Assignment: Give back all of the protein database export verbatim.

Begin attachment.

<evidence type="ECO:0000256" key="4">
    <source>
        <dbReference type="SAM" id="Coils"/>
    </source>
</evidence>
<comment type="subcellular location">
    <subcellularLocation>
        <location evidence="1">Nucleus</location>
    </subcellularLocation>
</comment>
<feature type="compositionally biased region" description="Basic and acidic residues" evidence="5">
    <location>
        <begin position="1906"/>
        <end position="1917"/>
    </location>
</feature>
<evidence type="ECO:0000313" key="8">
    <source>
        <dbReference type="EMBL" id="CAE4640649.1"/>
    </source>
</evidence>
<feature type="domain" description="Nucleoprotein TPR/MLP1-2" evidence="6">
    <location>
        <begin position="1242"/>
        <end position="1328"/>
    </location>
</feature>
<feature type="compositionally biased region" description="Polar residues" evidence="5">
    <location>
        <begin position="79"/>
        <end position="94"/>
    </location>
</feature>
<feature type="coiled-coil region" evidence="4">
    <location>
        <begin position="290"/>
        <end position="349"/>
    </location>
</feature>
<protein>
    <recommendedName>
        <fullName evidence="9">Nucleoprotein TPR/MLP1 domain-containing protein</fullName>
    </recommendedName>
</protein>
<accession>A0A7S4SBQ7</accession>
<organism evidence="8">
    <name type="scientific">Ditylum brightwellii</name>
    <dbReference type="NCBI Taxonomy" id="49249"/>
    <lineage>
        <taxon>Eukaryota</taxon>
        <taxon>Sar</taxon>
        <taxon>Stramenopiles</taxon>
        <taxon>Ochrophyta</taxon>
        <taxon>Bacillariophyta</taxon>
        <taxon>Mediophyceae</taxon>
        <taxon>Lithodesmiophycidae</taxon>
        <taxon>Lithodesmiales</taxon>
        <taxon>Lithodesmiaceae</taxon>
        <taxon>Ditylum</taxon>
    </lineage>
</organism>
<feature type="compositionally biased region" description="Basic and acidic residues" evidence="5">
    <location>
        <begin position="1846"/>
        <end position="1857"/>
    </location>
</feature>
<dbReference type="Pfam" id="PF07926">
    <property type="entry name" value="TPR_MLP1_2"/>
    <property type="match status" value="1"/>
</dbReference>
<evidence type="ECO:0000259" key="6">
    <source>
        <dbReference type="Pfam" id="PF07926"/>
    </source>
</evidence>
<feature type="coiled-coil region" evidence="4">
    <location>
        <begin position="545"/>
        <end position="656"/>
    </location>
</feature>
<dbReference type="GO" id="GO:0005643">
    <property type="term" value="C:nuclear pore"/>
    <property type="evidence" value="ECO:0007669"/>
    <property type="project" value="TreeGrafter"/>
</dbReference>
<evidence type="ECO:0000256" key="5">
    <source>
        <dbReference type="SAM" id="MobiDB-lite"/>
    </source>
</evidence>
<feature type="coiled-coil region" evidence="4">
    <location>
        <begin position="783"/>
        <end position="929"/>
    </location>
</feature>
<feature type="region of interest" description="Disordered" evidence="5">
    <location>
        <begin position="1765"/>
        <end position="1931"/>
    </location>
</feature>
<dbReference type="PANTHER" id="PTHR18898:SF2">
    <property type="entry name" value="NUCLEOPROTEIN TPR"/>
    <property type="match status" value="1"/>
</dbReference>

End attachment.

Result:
<evidence type="ECO:0000256" key="4">
    <source>
        <dbReference type="SAM" id="Coils"/>
    </source>
</evidence>
<comment type="subcellular location">
    <subcellularLocation>
        <location evidence="1">Nucleus</location>
    </subcellularLocation>
</comment>
<feature type="compositionally biased region" description="Basic and acidic residues" evidence="5">
    <location>
        <begin position="1906"/>
        <end position="1917"/>
    </location>
</feature>
<evidence type="ECO:0000313" key="8">
    <source>
        <dbReference type="EMBL" id="CAE4640649.1"/>
    </source>
</evidence>
<feature type="domain" description="Nucleoprotein TPR/MLP1-2" evidence="6">
    <location>
        <begin position="1242"/>
        <end position="1328"/>
    </location>
</feature>
<feature type="compositionally biased region" description="Polar residues" evidence="5">
    <location>
        <begin position="79"/>
        <end position="94"/>
    </location>
</feature>
<feature type="coiled-coil region" evidence="4">
    <location>
        <begin position="290"/>
        <end position="349"/>
    </location>
</feature>
<protein>
    <recommendedName>
        <fullName evidence="9">Nucleoprotein TPR/MLP1 domain-containing protein</fullName>
    </recommendedName>
</protein>
<accession>A0A7S4SBQ7</accession>
<organism evidence="8">
    <name type="scientific">Ditylum brightwellii</name>
    <dbReference type="NCBI Taxonomy" id="49249"/>
    <lineage>
        <taxon>Eukaryota</taxon>
        <taxon>Sar</taxon>
        <taxon>Stramenopiles</taxon>
        <taxon>Ochrophyta</taxon>
        <taxon>Bacillariophyta</taxon>
        <taxon>Mediophyceae</taxon>
        <taxon>Lithodesmiophycidae</taxon>
        <taxon>Lithodesmiales</taxon>
        <taxon>Lithodesmiaceae</taxon>
        <taxon>Ditylum</taxon>
    </lineage>
</organism>
<feature type="compositionally biased region" description="Basic and acidic residues" evidence="5">
    <location>
        <begin position="1846"/>
        <end position="1857"/>
    </location>
</feature>
<dbReference type="Pfam" id="PF07926">
    <property type="entry name" value="TPR_MLP1_2"/>
    <property type="match status" value="1"/>
</dbReference>
<evidence type="ECO:0000259" key="6">
    <source>
        <dbReference type="Pfam" id="PF07926"/>
    </source>
</evidence>
<feature type="coiled-coil region" evidence="4">
    <location>
        <begin position="545"/>
        <end position="656"/>
    </location>
</feature>
<dbReference type="GO" id="GO:0005643">
    <property type="term" value="C:nuclear pore"/>
    <property type="evidence" value="ECO:0007669"/>
    <property type="project" value="TreeGrafter"/>
</dbReference>
<evidence type="ECO:0000256" key="5">
    <source>
        <dbReference type="SAM" id="MobiDB-lite"/>
    </source>
</evidence>
<feature type="coiled-coil region" evidence="4">
    <location>
        <begin position="783"/>
        <end position="929"/>
    </location>
</feature>
<feature type="region of interest" description="Disordered" evidence="5">
    <location>
        <begin position="1765"/>
        <end position="1931"/>
    </location>
</feature>
<dbReference type="PANTHER" id="PTHR18898:SF2">
    <property type="entry name" value="NUCLEOPROTEIN TPR"/>
    <property type="match status" value="1"/>
</dbReference>